“Raise Your Voice… Raise It And Do Not Fear.”

Frank Enderle
Reproduced with Permission

In the Readings of this Second Sunday of Advent, three great biblical figures: the prophet Isaiah, Saint Peter and Saint John the Baptist, show us that the mercy of God is infinite. He is always faithful. His patience is without limits with us. He continually gives us opportunities to return to Him.

In the Second Reading we heard the words of Isaiah. Through this great prophet, God spoke to the Jewish people exiled in Babylon. Before the exile, a number of Jews had abandoned their faith. They allowed themselves to be dazzled by the religious rites of Babylon and other pagan nations. These false religions offered instant salvation in return for unwavering devotion. Many left the true faith of their ancestors. They abandoned their God and began to adore the idols of a false religion. Even though they were unfaithful to Him on many occasions, God called out to them giving them an opportunity to straighten out their lives and go back to Him but they did not want to listen.

“Go up to a high mountain… raise your voice… raise it and do not fear.”

We should realize that God, sometimes, in spite of His great patience and mercy, tests us, as He tested the Jewish people during their exile. On occasion these tests can seem to us to be very harsh but in the end all that the Lord asks of us is that we stop looking for instant solutions to our daily problems and begin our return to Him. The exiled Jews in Babylon were subjected to the power of the invaders, losing everything they had. Afterwards the Lord, in His great mercy, told the prophet Isaiah, “Go up to a high mountain... raise your voice… raise it and do not fear.” That was when Isaiah told them the great news that their time of trial, their exile, had reached its end.

Saint Peter, in the Second Reading, says that it is useless to try to figure out when the second and final coming of Christ will take place. In Saint Peter’s time, and in the present times, there was, and there is, great anticipation over when the end times will occur. Saint Peter, speaking to his community, tells them that God always keeps His promises. And He warns them that what should be of importance to them is to be prepared because, “The day of the Lord will arrive like a thief.” Let us also follow the counsel of Saint Peter, trying to be prepared for this great event so that when Christ comes, in all of His glory, He will encounter us at peace with Him and with our brothers and sisters, and cleansed of sin.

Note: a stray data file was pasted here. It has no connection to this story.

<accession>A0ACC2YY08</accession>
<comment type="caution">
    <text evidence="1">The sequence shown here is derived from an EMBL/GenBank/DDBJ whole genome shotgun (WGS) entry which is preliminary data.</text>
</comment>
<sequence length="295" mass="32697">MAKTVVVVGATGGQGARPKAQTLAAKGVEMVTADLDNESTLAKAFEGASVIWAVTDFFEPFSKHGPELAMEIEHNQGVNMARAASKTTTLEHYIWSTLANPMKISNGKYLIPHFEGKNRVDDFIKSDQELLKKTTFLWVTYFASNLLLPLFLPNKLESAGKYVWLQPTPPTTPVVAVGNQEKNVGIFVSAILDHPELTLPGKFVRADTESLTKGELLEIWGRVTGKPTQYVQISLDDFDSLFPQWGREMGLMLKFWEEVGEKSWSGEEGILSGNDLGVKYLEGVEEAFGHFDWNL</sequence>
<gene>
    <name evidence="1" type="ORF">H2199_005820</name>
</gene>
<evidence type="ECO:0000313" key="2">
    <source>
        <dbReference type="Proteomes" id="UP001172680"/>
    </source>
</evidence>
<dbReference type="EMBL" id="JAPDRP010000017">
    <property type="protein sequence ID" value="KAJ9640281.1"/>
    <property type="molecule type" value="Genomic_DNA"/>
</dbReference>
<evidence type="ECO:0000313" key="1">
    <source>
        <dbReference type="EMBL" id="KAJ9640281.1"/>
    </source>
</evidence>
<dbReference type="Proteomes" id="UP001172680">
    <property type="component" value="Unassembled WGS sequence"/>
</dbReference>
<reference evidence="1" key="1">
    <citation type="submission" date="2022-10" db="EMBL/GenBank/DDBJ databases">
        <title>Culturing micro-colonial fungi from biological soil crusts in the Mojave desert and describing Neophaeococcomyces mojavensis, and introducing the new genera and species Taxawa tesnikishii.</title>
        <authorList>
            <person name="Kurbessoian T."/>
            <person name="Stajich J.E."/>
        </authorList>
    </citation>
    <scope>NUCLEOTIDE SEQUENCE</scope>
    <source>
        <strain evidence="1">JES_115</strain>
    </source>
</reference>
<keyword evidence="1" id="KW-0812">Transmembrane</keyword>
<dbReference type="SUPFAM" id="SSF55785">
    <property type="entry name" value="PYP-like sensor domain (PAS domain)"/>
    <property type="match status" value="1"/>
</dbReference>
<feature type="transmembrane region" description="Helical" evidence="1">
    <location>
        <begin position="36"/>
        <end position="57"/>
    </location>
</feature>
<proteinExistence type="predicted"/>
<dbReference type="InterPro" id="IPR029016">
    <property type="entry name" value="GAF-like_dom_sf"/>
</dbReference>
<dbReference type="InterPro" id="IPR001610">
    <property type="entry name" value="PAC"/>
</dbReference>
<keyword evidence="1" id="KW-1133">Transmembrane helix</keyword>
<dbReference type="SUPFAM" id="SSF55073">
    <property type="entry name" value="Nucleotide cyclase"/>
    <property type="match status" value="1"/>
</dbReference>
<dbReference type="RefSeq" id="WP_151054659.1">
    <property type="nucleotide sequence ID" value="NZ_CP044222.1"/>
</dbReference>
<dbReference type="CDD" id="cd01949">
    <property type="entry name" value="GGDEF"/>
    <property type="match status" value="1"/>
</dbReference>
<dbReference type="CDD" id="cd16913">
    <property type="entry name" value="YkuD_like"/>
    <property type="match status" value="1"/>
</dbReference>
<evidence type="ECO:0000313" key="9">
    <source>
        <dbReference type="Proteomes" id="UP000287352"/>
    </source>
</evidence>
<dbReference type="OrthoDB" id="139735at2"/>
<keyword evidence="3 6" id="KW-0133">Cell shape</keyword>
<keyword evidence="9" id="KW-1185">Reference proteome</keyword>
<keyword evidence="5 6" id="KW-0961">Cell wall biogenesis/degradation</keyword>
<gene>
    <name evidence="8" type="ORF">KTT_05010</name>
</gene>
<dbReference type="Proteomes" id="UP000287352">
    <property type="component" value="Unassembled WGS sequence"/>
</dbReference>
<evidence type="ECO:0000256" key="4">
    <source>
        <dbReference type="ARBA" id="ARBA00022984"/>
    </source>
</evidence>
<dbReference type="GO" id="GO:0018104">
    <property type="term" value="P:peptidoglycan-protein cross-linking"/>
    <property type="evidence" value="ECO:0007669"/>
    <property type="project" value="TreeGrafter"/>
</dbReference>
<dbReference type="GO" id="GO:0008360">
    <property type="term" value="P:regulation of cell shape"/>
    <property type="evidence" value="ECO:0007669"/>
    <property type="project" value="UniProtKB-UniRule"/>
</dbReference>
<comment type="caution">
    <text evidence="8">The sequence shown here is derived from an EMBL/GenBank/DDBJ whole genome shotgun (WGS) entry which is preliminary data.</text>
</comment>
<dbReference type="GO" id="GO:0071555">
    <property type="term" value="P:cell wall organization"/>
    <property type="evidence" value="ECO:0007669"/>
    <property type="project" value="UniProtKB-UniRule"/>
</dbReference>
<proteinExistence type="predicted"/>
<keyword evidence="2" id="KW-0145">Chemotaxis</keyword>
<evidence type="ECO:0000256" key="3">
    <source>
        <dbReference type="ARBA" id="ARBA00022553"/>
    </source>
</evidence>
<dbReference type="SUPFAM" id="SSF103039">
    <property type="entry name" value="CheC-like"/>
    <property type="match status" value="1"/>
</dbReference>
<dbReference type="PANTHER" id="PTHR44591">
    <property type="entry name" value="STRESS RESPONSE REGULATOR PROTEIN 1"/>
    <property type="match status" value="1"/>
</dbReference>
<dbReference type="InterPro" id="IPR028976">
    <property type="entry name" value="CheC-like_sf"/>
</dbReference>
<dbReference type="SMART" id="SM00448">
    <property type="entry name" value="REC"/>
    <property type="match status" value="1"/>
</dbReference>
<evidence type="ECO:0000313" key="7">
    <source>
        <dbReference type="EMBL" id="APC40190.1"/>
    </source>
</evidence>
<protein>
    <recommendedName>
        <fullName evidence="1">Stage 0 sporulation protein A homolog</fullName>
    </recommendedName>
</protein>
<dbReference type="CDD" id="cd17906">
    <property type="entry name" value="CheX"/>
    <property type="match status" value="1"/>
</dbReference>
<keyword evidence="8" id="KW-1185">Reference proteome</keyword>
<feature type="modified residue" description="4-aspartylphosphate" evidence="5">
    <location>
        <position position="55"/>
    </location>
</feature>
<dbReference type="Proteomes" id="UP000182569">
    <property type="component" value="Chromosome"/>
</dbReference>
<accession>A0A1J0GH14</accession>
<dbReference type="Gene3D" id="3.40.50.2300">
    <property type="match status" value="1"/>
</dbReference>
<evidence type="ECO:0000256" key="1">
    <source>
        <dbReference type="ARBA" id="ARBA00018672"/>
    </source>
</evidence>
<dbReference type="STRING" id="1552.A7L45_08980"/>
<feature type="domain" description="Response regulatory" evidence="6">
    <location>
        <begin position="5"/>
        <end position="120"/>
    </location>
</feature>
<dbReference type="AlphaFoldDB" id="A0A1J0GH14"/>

The Gospel of Saint Mark does not mention the birth of Jesus nor does it speak about the life of the Lord before the beginning of His public life. We just heard the beginning of this Gospel that explains to us how Saint John the Baptist, the greatest prophet sent by God, began his preaching in the desert of Judea. His message and his preaching were very similar to Christ’s. He preached conversion, telling the Jews of his time that they should cast off false values and go through a complete conversion, a radical change in their lives. John, from the beginning of his ministry, warned that he had come to prepare the way and that behind him came another who was more powerful. John was a great man and a great preacher. He was the last prophet sent by God. He fulfilled his mission, with integrity, even unto giving up his life for the Master.

Let us follow the example of Saint John the Baptist: his valor and his exemplary life. God, throughout history, has spoken through the prophets. They revealed, little by little, the divine plan, the salvation of the human race through Jesus Christ.

We are in the Advent season, a time for conversion, a time to reflect, straighten out our lives and follow God more closely. In a society that has lost its sense of God, the Church invites us to meditate on our sins, to reacquire the principles, values and convictions of our Catholic faith.